Evicting the Ants and Gardening in the Fall

The morning glories had to be taken down. The ones that ran up the flagpole began to die and look dreadful, but as I suspected, I was only able to cut and tear down as far as I could reach. I have to take down the flagpole, Captain America style, to remove the ones at the top. Also, though I had judiciously trimmed the ones on the mailbox away from the opening of the box all season long, I believe it was the presence of the vines that brought the unwanted residents. It seems we had a rather prolific ant colony happening in there.

Our mailman actually held our mail on Friday because, this is so gross, about half of the inside of the mailbox was coated in black ants. He must think we are completely crazy but we did not know about it until my husband peeked in there on Sunday afternoon. He brings in the mail every night when he gets home from work. When he gets home, it’s dark out and he didn’t notice the ants. For some reason, they were NOT all over the mail when he brought it inside. The infestation must have happened very quickly I guess. Well, I ripped the vines down, opened the box and used my garden hose to wash away the colony. A few of them seem to be trying to hang around, but most of them have vacated. I’m leaving the box open for a few days to make sure it’s not all cozy in there for them.

The fall garden is coming along, though I was too lax in July and should have done smaller, more frequent plantings of greens throughout the summer. Right now, I have a lot of lettuce, beets and broccoli raab all about the same age, but I’m afraid if I do a small planting now and waited to do another, it would be too cold to plant anymore this season before everything froze up.

The keyhole garden has been fantastic all season long. Everything I plant in there seems happy to hang around and do really well. Broccoli, chard, lettuce, volunteer melons out of the center compost basket and a volunteer tomato will probably be giving me the last tomatoes I’ve got left out of all my gardens this season. Yay for front yard food!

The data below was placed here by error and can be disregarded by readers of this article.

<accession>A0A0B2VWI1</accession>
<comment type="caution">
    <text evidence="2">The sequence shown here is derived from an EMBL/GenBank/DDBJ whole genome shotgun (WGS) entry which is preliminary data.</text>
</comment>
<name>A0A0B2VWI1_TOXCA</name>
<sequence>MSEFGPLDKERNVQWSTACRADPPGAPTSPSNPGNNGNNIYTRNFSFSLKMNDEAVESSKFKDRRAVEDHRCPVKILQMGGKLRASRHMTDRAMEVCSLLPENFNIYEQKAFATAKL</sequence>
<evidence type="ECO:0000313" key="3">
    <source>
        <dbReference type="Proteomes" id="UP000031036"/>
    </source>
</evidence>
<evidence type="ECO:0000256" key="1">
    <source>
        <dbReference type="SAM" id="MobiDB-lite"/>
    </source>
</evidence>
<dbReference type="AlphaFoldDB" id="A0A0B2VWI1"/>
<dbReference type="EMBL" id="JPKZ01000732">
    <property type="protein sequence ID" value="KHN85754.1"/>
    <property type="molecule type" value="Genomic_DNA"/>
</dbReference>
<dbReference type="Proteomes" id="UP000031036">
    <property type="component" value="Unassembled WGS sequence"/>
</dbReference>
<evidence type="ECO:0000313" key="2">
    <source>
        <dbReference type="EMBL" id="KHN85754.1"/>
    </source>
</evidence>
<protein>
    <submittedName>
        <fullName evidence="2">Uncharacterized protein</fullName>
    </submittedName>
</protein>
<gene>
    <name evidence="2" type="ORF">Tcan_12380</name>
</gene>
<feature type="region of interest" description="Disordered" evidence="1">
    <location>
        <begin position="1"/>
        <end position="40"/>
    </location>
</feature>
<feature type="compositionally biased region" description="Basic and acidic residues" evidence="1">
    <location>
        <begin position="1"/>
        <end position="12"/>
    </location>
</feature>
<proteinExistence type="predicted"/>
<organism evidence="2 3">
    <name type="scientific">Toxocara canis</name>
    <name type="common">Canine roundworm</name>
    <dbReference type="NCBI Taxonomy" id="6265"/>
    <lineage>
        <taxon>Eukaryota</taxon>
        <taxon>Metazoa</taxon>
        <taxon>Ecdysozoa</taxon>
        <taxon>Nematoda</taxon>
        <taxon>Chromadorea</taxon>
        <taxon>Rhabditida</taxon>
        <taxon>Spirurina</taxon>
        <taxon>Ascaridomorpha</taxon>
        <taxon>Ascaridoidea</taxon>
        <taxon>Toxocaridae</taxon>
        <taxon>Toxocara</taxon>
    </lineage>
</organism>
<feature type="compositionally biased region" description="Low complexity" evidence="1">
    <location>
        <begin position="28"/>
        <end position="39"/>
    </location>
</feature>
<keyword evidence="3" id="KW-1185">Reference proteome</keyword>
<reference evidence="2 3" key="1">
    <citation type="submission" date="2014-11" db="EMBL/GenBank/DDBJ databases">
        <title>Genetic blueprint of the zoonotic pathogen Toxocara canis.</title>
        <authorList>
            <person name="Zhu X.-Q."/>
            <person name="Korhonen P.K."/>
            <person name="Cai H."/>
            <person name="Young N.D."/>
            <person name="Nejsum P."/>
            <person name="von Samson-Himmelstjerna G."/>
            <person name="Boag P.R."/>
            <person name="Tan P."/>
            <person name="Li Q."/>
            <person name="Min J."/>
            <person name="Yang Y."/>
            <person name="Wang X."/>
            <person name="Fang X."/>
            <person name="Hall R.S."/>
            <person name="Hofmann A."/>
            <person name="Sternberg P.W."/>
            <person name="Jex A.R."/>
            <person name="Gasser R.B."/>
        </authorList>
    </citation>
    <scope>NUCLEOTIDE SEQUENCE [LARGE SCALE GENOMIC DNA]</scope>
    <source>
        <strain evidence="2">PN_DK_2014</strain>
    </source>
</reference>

The greenhouse plants are recovering nicely after having to be disassembled and reassembled to make way for Hurricane Irene. It is VERY wet in there, so I’m a little worried about mildew, in fact my squash have some powdery mildew happening on the young leaves already. I need to get out there and spritz them with milk. For now, I’ve left the lettuce boxes out on the patio as they don’t need to be in the greenhouse yet. I’m using the greenhouse space to pot up some strawberry runners so I can move them to the front yard gardens. My back yard strawberry bed is getting really crowded.

The loquat tree is really becoming a pretty substantial little potted tree! I’ll be moving it into the greenhouse when it gets colder at night and I am hoping it can make it through the winter. I wonder if the leaves will fall – they are so bold! I love them! The front garden is really filling in. I’m so glad I put thyme and marjoram in there with the shrubs. There’s no reason NOT to tuck edibles into the landscape. They are beautiful and such a perfect ground cover to fill in empty space. Bok choi looks great under the garden arch where the squash were in the early summer.

The fall garden is fun, but not as fun as the spring. In spring, I had the whole winter to psych myself up to start digging and planting! We have had a lot of rain this season and the bugs are crazy out there. I can’t spend too much time in the yards without getting eaten alive. It’s damp out there most of the time lately and I’m starting to get all “girly” about sticking my hand into the plants to pull a weed or to take off fading foliage. The moisture is making everything slick and slimy. I can’t stay away completely though, how can I? Take a look at this beautiful volunteer squash and these mounds of nasturtiums have come up from only 3 or 4 plants! Pretty incredible.